We have organizations, both public and private, which act as moral chaperons to the government in power, and continue to ensure that India does not descend into a state of ochlocracy or despotism. Agreed, we may not be as mature a democracy as the US or UK, but we are slowly, steadily and surely, retreading our intellectual wheels so as to chronicle new paths in the world order. The problems facing India exist in these countries too, but our density of population just magnifies and expounds our issues. So what is the difference? The major difference I can see between us and them is that despite all the flaws their countries may have, their people are fiercely patriotic towards their homeland. Believe me, I have worked with people from different nationalities, and almost everyone I have interacted with speaks with pride (sometimes bordering on xenophobia) about their homeland, irrespective of the shade of black that is used to paint their country. Unlike this, most Indians only spew proscribed vituperations to deride their motherland. Strangely, for celebrating an Indian cricket victory with a rambunctious party is equivalent to displaying supreme patriotism! I have friends who have now comfortably ensconced themselves in the shores of Dubai, but continuously ridicule India, constantly complaining about everything that is wrong in India, while heaping praises on life in Dubai. What they conveniently forget, and which I remind them about, is that the entire population of a country like UAE cannot equal half the population of an Indian city like Mumbai – so governing this mass is well near impossible! Their chosen defense to this is to say, “China”, which though much more inhabited than India, is a leader in global economy. To which, I remind them that were India to follow the same kind of tyrannical governance that the Chinese abide by, then India would be way ahead of China. But would the Chinese kind of imperious authority be acceptable to our Indian arm-chair altruists and snooty gentry residing abroad? Why are we Indians not thankful that we live in a country, which actually permits dissent and allows questioning of authorities; a democracy that allows its media to air its views without fear or prejudice? Why are we not grateful enough to act responsibly?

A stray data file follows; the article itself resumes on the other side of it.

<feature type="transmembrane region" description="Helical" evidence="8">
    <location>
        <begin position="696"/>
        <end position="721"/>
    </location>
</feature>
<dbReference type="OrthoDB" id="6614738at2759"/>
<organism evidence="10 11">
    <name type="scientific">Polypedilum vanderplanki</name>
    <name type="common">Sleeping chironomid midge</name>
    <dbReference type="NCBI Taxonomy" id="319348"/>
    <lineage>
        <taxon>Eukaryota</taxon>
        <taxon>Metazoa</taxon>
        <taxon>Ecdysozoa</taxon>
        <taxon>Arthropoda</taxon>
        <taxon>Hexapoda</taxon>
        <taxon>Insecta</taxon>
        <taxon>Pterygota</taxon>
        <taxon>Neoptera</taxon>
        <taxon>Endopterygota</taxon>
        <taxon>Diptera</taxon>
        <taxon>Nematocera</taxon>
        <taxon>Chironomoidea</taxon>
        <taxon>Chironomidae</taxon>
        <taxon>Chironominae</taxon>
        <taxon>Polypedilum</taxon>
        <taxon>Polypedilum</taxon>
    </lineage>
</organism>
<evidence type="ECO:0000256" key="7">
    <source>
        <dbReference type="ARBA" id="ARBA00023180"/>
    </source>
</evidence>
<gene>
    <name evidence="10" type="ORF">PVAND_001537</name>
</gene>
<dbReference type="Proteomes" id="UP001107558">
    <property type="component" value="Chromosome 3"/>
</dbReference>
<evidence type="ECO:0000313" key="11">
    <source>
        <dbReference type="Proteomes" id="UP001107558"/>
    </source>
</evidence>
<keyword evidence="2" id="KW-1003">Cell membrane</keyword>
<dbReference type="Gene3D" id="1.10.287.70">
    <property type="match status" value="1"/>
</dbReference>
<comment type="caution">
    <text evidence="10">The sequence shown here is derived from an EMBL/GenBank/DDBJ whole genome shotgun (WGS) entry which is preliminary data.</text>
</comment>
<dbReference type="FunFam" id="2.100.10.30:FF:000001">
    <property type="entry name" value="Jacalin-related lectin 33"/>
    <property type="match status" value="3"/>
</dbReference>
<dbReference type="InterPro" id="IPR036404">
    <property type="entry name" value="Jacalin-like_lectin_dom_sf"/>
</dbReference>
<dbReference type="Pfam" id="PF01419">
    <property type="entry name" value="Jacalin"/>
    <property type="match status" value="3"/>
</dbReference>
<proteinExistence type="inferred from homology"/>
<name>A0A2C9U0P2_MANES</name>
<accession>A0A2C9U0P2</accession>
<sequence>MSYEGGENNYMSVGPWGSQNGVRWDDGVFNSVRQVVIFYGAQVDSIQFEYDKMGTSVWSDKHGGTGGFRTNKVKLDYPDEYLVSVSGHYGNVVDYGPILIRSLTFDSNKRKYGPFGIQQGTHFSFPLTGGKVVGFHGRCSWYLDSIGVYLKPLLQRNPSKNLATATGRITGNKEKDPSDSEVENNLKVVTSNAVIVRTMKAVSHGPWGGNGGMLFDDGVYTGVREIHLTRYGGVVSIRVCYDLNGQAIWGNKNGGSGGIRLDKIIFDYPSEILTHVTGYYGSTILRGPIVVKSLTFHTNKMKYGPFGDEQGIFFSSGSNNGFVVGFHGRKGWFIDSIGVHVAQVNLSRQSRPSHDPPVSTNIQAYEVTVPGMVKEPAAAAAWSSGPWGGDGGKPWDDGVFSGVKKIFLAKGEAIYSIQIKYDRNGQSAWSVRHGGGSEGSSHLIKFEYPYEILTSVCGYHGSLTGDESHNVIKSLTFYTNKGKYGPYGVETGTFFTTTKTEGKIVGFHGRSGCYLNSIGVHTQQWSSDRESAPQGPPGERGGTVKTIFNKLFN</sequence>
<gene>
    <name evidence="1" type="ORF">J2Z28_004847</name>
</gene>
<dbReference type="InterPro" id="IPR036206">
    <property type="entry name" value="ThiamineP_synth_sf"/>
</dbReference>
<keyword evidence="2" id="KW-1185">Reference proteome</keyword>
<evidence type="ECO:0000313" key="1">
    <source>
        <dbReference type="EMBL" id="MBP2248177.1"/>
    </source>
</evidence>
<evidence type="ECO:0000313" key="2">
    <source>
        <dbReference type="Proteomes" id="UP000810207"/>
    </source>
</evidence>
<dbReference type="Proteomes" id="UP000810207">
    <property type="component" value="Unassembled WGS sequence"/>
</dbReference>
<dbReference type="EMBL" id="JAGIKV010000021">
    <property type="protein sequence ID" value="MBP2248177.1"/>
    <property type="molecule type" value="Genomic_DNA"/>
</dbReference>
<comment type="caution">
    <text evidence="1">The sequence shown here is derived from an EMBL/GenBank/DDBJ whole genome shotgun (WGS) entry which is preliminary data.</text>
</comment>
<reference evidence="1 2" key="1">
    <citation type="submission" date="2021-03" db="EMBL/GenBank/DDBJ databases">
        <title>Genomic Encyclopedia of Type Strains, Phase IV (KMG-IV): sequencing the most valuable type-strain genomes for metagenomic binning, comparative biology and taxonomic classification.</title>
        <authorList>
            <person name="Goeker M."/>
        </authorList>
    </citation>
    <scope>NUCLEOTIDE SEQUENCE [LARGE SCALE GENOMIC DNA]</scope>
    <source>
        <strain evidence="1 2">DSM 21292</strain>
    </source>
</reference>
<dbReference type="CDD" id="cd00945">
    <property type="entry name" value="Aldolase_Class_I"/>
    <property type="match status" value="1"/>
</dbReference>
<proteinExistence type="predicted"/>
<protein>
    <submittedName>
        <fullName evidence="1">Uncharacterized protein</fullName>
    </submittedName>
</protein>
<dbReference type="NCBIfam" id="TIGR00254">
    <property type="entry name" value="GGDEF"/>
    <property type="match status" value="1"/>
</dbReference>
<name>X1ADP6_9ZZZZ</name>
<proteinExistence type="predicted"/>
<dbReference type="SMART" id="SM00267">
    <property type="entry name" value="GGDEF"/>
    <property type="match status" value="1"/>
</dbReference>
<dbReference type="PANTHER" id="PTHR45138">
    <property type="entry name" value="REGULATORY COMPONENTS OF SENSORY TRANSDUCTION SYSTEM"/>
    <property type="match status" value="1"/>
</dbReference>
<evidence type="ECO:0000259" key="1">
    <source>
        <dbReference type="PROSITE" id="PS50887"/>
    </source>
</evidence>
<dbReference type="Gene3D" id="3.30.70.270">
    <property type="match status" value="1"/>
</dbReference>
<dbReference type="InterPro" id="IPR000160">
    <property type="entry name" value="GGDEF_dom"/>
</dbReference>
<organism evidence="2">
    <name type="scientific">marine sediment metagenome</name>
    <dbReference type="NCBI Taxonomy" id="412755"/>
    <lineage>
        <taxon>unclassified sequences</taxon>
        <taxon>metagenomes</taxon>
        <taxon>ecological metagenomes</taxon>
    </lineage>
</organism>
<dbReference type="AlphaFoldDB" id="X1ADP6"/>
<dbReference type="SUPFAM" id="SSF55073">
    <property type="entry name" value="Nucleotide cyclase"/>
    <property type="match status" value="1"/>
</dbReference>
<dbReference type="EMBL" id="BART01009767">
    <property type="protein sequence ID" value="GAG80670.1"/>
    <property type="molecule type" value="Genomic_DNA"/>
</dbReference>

Keeping in mind the dynamics of managing this populous giant, with its multifarious citizenry, multiple languages, religions with minute sects (and sub-sects) intermeshed within these, we have not done too badly for ourselves as a country. Our country may have begun on the wrong foot after gaining independence, what with successive governments having lined their pockets at our expense, and I personally do not know if the current government under our current PM’s leadership can chart a new course for our country. But as an Indian who respects the collective choice of his electorate, I will surely give him a chance to do so – after all, as all true Indians the one thing I have an abundance of is hope! I do not envy my dear friends who have acquired citizenship in a foreign land, to attain that indefinable “quality of life” tag – having worked abroad for a few years, I personally fail to see the seductive charm this tenuous tag holds over you. As our PM recently stated, you are India’s “deposits”, so be it. But I have just this request to make of you – please do not be disrespectful towards the country that gave you an identity in the first place. Do not go about blaming the government for all our present ills – till we as Indians do not change our attitude, India never will! Time to clear the cobwebs of the mind…